Sacroiliac Joint Injections: Everything You Should Know Before Your Procedure

By Jonathan S. Chu, M.D.

Interventional Pain Management

PM&R

My patients often have a lot of questions after I diagnose them with sacroiliac joint pain and recommend a sacroiliac joint injection as the treatment.

 

“You mean my pain isn’t coming from sciatica?”

“How is this injection different from getting an epidural?”

 

While pinched nerves in the low back are very common, they are definitely not the only possible cause of low back pain.

Also, epidurals are not the only effective pain injections available as treatments.

 

I go on to explain that sacroiliac joint pain is one of the most common causes of back and buttock pain, and is also one of the most frequently overlooked sources of pain.

The sacroiliac (SI) joints are a pair of large joints located below your spine on both sides, connecting your tailbone to the flared part of your pelvis.

They are synovial joints, meaning that they are lined on the inside with smooth cartilage, surrounded on the outside by a tough fibrous capsule, and are filled with a lubricating synovial fluid inside.

These joints bear the entire weight of your upper body throughout the day. They absorb a variety of stresses as you walk, bend, and twist, and so it’s not surprising that they can flare up with painful inflammation from time to time.

 

You can read more in depth about your SI joints here.

What To Expect During Your Procedure

 

The SI joints can be directly injected with a steroid medication that acts as a potent anti-inflammatory to calm down a painful flare-up.

 

Here’s how it’s done:

First, your physician will numb the skin and soft tissues over the joint with lidocaine.

Next, a thin spinal needle will be gently directed into the base of the SI joint with the help of X-Ray guidance, also known as fluoroscopy.

 

Once inside the joint, you physician will inject a small amount of contrast dye to confirm that the needle is the proper place.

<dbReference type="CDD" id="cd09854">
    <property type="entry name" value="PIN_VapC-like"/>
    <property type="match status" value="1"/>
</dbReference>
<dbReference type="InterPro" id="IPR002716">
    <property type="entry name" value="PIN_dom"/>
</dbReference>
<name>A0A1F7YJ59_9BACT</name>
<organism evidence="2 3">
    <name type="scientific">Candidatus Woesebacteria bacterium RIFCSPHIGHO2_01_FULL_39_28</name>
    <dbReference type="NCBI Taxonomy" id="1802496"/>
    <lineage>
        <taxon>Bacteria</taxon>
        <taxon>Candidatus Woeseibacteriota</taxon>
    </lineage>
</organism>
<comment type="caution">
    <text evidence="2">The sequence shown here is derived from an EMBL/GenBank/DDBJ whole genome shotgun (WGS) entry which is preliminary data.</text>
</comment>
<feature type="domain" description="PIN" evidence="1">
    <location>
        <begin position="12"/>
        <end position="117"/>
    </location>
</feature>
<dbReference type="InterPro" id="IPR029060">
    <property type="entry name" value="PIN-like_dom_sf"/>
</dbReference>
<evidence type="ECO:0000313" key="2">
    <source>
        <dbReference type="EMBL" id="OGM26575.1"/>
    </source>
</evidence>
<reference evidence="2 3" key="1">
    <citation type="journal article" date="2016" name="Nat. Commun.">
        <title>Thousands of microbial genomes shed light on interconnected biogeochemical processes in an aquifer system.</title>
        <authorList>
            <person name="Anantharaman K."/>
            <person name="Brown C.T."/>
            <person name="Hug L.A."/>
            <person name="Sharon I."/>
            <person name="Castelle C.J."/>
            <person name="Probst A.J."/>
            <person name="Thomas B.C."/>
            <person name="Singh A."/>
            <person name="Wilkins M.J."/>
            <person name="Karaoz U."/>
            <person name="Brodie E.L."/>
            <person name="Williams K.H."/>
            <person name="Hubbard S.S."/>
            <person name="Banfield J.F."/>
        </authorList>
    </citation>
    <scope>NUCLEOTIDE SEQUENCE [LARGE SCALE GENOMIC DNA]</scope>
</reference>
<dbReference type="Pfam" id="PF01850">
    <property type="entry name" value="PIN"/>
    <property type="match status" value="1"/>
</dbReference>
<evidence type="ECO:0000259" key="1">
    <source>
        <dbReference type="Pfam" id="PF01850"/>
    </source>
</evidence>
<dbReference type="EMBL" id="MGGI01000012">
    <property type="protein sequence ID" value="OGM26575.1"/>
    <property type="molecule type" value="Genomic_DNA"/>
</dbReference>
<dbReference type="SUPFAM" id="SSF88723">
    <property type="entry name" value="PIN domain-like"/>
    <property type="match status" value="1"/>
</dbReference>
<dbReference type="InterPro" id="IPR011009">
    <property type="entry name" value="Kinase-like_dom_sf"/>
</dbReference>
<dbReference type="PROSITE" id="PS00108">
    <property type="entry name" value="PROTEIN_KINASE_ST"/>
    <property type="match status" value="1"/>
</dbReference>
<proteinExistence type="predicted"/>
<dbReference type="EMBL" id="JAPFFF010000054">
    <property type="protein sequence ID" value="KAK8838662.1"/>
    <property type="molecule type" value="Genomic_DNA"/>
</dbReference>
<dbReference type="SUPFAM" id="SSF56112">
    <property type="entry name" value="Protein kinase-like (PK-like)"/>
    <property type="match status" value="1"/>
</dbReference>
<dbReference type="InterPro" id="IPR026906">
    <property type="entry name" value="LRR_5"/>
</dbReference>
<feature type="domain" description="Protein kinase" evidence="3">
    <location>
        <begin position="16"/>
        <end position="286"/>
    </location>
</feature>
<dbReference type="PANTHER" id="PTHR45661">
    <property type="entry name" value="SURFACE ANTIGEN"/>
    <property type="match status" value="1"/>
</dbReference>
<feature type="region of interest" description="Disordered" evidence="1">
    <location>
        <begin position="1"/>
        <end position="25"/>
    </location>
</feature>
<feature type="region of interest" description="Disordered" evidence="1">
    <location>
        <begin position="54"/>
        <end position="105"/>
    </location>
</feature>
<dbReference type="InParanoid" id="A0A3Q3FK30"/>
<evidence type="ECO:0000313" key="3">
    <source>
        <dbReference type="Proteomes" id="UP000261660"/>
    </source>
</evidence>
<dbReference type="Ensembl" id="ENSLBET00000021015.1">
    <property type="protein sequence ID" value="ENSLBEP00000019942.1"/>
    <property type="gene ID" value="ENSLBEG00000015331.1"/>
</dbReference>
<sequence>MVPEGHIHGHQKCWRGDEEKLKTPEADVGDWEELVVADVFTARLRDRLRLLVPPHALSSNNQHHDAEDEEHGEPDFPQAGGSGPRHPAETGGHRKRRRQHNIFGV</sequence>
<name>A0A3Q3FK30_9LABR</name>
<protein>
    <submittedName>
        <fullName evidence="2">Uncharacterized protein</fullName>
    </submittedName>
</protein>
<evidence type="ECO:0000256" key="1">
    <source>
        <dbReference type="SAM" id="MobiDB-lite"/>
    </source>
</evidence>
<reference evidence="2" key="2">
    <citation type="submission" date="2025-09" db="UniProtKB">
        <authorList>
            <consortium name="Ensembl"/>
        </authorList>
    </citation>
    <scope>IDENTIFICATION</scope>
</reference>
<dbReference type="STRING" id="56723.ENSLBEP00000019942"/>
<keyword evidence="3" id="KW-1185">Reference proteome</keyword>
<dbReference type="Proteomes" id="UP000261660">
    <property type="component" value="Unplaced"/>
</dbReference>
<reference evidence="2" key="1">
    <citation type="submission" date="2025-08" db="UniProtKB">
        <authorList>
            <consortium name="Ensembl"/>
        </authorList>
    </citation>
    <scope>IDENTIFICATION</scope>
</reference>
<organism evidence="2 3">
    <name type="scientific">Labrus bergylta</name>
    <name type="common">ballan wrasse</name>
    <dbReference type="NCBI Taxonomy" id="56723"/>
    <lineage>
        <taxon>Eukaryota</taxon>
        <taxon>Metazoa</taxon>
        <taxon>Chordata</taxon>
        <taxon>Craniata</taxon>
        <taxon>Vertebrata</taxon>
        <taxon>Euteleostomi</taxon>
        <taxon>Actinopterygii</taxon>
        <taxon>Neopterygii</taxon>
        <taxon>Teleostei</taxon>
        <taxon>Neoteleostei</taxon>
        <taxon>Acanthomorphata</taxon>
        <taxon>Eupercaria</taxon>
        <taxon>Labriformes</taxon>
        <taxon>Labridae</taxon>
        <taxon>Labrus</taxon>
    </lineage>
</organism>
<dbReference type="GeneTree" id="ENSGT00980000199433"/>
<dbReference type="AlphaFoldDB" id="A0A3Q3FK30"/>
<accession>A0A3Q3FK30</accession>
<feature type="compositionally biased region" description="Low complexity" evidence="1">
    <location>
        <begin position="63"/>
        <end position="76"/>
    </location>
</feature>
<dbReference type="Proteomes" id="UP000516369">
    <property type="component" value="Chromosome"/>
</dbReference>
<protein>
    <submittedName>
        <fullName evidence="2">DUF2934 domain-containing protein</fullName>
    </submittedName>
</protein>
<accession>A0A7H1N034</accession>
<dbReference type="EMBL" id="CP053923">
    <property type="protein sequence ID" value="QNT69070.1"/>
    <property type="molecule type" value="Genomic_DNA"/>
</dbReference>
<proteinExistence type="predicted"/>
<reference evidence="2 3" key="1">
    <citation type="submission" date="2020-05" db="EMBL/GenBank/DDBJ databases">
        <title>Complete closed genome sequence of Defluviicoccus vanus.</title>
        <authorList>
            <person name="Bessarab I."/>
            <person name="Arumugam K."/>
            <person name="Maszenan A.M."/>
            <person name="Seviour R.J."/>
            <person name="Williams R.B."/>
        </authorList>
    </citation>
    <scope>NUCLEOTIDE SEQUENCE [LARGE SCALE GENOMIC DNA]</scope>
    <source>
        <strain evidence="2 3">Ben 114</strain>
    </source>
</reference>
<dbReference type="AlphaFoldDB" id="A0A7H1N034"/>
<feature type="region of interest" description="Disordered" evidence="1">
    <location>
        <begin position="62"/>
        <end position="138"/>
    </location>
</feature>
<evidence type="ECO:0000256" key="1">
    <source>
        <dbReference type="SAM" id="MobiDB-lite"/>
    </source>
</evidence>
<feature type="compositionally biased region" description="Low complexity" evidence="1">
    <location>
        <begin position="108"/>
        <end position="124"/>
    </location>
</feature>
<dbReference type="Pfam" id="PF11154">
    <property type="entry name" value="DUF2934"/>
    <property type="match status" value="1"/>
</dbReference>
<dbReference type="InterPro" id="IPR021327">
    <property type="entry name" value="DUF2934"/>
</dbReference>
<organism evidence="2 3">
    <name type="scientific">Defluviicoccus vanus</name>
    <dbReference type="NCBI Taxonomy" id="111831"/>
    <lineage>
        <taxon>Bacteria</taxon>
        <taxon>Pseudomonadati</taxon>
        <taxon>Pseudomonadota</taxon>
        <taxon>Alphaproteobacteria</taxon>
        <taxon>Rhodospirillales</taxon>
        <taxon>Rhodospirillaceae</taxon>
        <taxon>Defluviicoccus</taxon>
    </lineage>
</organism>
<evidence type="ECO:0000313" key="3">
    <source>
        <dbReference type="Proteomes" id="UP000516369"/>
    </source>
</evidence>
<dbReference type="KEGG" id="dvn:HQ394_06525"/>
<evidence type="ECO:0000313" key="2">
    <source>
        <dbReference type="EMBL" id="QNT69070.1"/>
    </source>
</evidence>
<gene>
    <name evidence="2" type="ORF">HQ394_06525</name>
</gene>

Then, your physician will inject a combination of steroid medication and numbing medication into the joint, which will serve as the actual therapy.

Potential Side Effects:
As with any other injection, SI injections have a very small risk of infection, bruising, bleeding, or damage to surrounding structures with this procedure.

 

Fortunately, overall this injection is extremely safe. The SI injection is really not performed near any major blood vessels or the spinal cord, making even lower risk than many of the other common pain procedures.

How Well Do SI Injections Work?

 

For a procedure that is performed so commonly every day all over the country, there are surprisingly few large studies looking at its effectiveness.

 

Through the years, there’s been a lot of smaller, observational studies showing good therapeutic benefit from SI joint injections.

 

Of course, randomized controlled trials are considered the most definitive type of research in medicine. Unfortunately, there really haven’t been many powerful studies of this type looking specifically at SI injections.

Of the few randomized studies that were done, all of them demonstrated benefit from SI injections. However, all of these studies had considerable limitations, such as short follow-up and small numbers of participants.

 

That being said, this is a procedure that I have done countless times for my patients, both during my training and in my current practice.

 

I can say from my experience that the procedure works very nicely for patients who are accurately diagnosed.

 

If the sacroiliac joint is the primary source of pain, it usually provides about 2-3 months of good pain relief.